(b. Salalah, Oman, 18 Nov. 1940)
Omani; Sultan 1970– From the age of 16, Qaboos was educated in Britain, first privately, then at the Royal Military Academy, Sandhurst. He subsequently served on an operational tour of duty with the British army in Germany.
On return to Oman, his domineering and reactionary father kept him a virtual prisoner in the southern city of Salalah for the next six years, while a major insurgency by Nasserist guerrillas raged in the surrounding Dhofar region. Sultan Said bin Taimur kept Muscat and Oman an isolated and economically backward society, in which slavery was still common and oil revenues were spent exclusively on defence. To defeat the uprising and modernize Oman required a change in government. To that end Qaboos deposed his father in a coup of July 1970 with British assistance and to general public acclaim. Oman's armed forces were supplemented by Iran and Britain, military assistance was received from Jordan, Saudi Arabia, and the Emirates, and an astute policy which encouraged defections from the rebel forces was pursued. The insurgency was defeated in 1975 and the rebels pardoned.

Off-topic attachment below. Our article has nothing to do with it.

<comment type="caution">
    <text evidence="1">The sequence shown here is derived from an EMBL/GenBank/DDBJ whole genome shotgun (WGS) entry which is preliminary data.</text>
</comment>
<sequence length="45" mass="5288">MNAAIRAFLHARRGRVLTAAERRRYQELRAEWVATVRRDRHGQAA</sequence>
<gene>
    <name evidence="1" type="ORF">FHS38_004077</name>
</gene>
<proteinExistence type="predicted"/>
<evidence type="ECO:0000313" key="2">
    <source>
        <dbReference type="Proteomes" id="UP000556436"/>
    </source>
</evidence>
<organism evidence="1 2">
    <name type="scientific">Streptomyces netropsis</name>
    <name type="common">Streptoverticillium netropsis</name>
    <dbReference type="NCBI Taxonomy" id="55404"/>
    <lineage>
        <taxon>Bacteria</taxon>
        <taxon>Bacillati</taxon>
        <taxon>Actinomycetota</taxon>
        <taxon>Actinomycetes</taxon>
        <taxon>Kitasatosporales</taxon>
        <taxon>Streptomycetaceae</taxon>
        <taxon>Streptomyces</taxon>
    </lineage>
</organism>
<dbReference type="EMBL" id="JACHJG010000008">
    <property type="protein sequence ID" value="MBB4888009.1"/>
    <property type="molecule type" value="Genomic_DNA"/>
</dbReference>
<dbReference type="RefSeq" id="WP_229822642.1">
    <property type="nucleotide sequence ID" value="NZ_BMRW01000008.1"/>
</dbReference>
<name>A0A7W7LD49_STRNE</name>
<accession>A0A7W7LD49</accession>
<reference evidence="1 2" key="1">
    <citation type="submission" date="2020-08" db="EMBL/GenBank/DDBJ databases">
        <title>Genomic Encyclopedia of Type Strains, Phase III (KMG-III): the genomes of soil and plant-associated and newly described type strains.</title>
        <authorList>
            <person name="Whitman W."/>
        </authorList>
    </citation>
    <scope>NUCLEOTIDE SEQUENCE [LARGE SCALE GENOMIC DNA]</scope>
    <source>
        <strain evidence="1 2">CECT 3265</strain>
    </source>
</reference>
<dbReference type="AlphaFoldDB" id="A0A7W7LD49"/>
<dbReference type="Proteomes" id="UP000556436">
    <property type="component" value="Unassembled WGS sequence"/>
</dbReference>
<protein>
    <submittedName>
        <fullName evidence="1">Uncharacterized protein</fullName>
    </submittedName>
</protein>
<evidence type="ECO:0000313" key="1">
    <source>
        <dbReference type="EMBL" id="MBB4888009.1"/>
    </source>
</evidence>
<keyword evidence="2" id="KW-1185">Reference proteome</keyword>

Since 1970, increased oil revenues have been used to modernize Oman rapidly, but in a different way from that of other Gulf oil states. Limited oil reserves are conserved for as long as possible; after defence expenditure, oil revenues are used primarily to educate and employ a youthful population; modernization is pursued to ensure no adverse affects on Islam, on Oman's Islamic traditions and culture, on the natural environment and on external and internal security. In 1991, Sultan Qaboos established a Majlis al-Shoura (Consultative Council) which has become the most vigorous and effective of all such political bodies in the Arabian peninsula. In 2003 all citizens over 21 were able to vote in elections to the Majlis al-Shoura, but ultimate power still rests with the sultan.